Wroclaw Medical University, Poland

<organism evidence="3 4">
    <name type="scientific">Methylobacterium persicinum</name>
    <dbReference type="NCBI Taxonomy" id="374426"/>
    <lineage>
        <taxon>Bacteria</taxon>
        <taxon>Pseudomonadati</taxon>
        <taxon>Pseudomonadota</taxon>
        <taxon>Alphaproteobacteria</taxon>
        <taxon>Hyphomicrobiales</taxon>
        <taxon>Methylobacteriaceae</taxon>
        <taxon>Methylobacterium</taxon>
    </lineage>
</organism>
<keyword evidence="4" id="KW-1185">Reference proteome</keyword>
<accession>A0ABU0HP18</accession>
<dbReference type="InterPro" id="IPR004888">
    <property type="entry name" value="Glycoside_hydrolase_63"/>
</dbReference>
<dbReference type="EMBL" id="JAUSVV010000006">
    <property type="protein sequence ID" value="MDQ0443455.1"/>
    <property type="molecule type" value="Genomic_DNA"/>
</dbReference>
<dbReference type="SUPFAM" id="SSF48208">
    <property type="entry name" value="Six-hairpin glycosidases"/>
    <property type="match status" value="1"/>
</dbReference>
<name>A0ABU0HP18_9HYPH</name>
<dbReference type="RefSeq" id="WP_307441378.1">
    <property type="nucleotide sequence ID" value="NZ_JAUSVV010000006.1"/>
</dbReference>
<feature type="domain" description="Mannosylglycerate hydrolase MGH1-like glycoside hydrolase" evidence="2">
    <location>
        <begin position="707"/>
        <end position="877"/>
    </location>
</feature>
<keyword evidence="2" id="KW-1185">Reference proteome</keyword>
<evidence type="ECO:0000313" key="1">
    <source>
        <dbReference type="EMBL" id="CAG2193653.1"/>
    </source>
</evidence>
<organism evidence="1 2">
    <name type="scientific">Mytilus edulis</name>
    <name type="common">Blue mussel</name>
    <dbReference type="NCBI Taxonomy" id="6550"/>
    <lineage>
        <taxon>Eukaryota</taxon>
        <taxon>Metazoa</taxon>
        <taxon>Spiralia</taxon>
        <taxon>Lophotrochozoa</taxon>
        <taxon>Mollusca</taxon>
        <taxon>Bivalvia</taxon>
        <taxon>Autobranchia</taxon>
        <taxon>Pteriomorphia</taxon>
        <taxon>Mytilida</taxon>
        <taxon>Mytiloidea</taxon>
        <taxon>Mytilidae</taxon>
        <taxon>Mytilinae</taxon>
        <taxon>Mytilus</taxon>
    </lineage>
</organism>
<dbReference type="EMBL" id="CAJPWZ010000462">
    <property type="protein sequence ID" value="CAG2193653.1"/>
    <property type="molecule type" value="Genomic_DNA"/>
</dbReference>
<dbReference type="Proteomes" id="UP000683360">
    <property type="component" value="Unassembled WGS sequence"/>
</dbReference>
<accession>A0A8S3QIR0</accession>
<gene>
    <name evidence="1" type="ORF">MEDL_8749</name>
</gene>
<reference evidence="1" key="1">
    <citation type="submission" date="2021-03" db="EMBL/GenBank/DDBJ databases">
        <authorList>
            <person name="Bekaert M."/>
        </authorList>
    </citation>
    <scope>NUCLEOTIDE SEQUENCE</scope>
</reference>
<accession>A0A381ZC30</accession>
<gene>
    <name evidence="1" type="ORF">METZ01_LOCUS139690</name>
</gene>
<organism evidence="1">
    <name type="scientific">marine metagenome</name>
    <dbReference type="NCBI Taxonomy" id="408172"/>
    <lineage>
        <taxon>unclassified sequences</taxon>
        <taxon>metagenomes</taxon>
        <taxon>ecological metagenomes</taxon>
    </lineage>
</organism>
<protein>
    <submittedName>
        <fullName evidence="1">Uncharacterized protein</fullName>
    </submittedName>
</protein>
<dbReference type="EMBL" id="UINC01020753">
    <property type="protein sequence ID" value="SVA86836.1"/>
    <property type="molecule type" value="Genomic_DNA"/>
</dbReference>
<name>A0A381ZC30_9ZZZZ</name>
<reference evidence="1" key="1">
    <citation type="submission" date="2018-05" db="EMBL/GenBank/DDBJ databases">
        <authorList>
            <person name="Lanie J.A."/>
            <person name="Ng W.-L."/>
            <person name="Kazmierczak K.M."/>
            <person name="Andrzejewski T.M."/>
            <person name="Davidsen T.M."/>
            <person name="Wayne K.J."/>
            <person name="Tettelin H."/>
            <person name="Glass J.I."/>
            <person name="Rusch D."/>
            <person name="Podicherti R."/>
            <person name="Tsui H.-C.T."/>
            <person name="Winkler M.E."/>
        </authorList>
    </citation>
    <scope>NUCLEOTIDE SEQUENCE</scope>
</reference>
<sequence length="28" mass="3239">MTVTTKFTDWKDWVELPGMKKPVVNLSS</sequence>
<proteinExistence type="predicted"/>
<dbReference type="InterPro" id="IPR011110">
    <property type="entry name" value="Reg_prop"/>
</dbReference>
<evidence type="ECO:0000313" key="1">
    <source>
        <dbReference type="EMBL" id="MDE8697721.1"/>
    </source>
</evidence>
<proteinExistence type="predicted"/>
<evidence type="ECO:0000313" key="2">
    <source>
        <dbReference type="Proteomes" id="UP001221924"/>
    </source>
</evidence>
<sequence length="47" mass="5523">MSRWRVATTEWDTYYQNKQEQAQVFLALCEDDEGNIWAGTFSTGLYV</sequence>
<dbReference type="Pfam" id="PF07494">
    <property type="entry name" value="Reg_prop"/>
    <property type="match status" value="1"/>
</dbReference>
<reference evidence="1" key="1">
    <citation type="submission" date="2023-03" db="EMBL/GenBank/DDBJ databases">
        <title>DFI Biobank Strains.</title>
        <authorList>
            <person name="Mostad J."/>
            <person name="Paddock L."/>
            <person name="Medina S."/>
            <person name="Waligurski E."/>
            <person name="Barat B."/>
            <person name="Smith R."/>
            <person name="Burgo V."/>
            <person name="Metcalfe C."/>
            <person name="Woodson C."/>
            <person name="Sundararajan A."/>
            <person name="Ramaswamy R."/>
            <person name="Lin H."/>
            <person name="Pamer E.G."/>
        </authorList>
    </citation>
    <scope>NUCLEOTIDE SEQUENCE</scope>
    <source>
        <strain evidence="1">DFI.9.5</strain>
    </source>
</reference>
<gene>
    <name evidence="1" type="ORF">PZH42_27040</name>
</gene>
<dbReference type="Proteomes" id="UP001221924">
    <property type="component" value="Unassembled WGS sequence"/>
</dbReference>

Nuclear ubiquitous casein and cyclin-dependent kinases substrate (NUCKS) is a nuclear DNA binding protein occurring in almost all types of human cells, adult and fetal tissues. The nucks gene is located on human chromosome 1q32.1 and consists of six introns and seven exons. It has all the features of being a housekeeping gene. Although its biological function is still poorly understood, the structural similarities to the high-mobility group A (HMGA) proteins suggest that it may play a role in regulation of chromatin activity and its structure. The HMGA proteins modulate DNA structure altering transcription of several genes by either facilitating or impeding binding of transcription factors. The abundance of NUCKS in fast growing cells as well as the overexpression of nucks mRNA in ovarian carcinoma suggests that it might be involved in facilitating and maintaining activity of transcription of some genes during rapid proliferation and in cancer. The NUCKS was studied in detail using a variety biochemical and cell biological methods. These analyses however did not relate the occurrence of the protein to histological grade or with a particular cell type. Therefore we analyzed the occurrence of NUCKS in breast carcinoma. Using proteomic methods we demonstrated that NUCKS is highly overexpressed in carcinoma of no special type (previously, invasive ductal carcinoma). We have also observed high expression of NUCKS in different skin lesions, including squamous- and basal-cell carcinoma, keratoacanthoma and solar keratosis. Immunohistochemical analysis confirmed these findings and also revealed abundant expression of NUCKS. In another study we found that NUCKS is also overexpressed after oxidative stress induction, e.g. following in vitro photodynamic therapy. With the present report we would like to suggest the NUCKS as a new possible biomarker of tumor malignancy.